15 October 2016

Complexity Isn't a Vice

...despite the best efforts of the leadership of both major political parties in this nation to make everyone believe it is. And it's ironic and somewhat shameful that Hollywood can remind everyone of that. Hollywood — the center of an industry that thinks it appropriate and less risky than trying something new, something based on what's happening today (or even in the last decade), to revive 25- and 40-year-old ill-conceived serials for long runs now; that is desperately afraid to confront its own historical and too-often-continuing practices of rampant discrimination, whether on the basis of race or gender or religion or national origin or education or whatever; that is unable to create a poster-type ad for a TV series with more than two central characters that is more than kindergarten-cutout away from every other such ad. It's still more intelligent, more nuanced, and more real than just about anything coming out of the Heffalumps or the Jackasses, let alone out of individual candidates' mouths.

Even at that, the next ten words, and the next ten after that, are nowhere near enough. Don't give me a few words, or even a sentence or two strung disjointedly misspelled on some PowerPoint slide (that will probably bore the hell out of everyone and take their attention away from what is actually being said anyway). Give me a paragraph or three. Per issue. With facts and footnotes and citations to back them up, and the honesty to admit that ideological determinism guarantees that virtually every day includes body counts. Ideology can determine only where we start in answering the questions that reality puts to us. It can't answer those questions; it can't determine what order we answer those questions; it can't even illuminate what the next set of questions is going to be, when we've already committed to answering the first set — or the set before that, or even just trying to answer the questions put to us decades ago that we've never managed to acknowledge, let alone answer.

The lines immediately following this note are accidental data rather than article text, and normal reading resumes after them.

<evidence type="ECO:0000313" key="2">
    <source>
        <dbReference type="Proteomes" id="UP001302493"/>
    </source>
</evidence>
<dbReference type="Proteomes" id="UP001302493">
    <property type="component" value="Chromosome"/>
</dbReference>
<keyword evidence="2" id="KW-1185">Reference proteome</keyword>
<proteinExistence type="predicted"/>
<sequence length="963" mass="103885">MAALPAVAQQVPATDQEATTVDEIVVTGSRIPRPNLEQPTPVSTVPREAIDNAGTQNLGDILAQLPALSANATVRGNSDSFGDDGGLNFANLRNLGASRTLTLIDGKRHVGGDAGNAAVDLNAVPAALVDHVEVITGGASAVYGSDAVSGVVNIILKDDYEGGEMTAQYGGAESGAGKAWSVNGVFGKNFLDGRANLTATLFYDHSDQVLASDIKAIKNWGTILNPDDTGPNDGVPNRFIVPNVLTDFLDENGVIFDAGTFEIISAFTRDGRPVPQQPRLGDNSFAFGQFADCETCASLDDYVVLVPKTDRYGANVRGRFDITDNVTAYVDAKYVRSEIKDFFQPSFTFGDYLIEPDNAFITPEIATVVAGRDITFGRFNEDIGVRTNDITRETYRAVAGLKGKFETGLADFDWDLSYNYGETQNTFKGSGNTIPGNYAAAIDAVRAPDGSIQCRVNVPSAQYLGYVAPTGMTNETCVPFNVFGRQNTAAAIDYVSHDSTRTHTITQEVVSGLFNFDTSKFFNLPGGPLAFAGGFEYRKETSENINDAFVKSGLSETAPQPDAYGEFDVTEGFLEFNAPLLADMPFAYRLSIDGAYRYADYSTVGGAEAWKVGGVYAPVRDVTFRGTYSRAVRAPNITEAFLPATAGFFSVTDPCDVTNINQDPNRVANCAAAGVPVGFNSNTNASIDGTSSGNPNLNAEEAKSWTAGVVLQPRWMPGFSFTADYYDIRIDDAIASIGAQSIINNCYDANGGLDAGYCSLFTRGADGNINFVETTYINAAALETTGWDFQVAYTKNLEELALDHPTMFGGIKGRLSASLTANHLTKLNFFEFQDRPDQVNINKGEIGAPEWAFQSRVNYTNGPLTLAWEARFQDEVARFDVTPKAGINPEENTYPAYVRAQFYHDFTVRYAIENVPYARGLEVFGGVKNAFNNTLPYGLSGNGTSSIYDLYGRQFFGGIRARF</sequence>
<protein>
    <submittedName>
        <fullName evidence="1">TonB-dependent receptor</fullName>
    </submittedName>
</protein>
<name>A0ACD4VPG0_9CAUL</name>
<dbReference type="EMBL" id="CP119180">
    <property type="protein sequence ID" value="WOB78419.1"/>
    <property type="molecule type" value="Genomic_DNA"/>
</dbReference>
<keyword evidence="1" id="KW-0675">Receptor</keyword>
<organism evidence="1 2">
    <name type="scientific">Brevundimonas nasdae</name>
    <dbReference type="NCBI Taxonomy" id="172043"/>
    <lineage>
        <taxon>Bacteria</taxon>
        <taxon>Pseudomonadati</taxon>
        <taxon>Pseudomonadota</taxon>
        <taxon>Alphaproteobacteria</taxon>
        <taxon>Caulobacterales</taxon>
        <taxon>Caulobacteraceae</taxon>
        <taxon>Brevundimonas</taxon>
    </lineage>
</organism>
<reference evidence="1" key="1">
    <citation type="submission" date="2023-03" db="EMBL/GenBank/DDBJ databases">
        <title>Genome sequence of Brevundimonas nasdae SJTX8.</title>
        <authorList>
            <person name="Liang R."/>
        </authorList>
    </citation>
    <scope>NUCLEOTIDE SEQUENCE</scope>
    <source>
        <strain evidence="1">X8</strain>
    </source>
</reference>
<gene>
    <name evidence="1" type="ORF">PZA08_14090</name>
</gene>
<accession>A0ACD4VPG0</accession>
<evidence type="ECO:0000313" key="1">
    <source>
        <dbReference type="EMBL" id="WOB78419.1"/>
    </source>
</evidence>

In the end, we don't have ideological parties in the US: We have almost purely factional parties, defined by the unenlightened self-interest of their leaders and influence-peddlars and eminences gris, virtually none of whom have actually read Adam Smith or the many other progenitors of the modern "market economy." They therefore failed to notice that those works were struggling with not immediately political or economic or financial, but profoundly moral and ethical, problems concerning not just how the great unwashed behave in aggregate, but on how individual members of the nobility are obligated — not merely advised — to conduct themselves. It matters not whether the "nobility" is composed of landowners through inheritance, or captains of commerce and industry, or conquerors of new vistas previously unimagined. So I will, very shortly now, be staring at an absentee ballot trying to choose between the lesser of "Who cares?" yet again.

Screw it. After Cthulhu turned down the Heffalump candidacy for Vice President because he thought the top of the ticket was too extreme and too evil...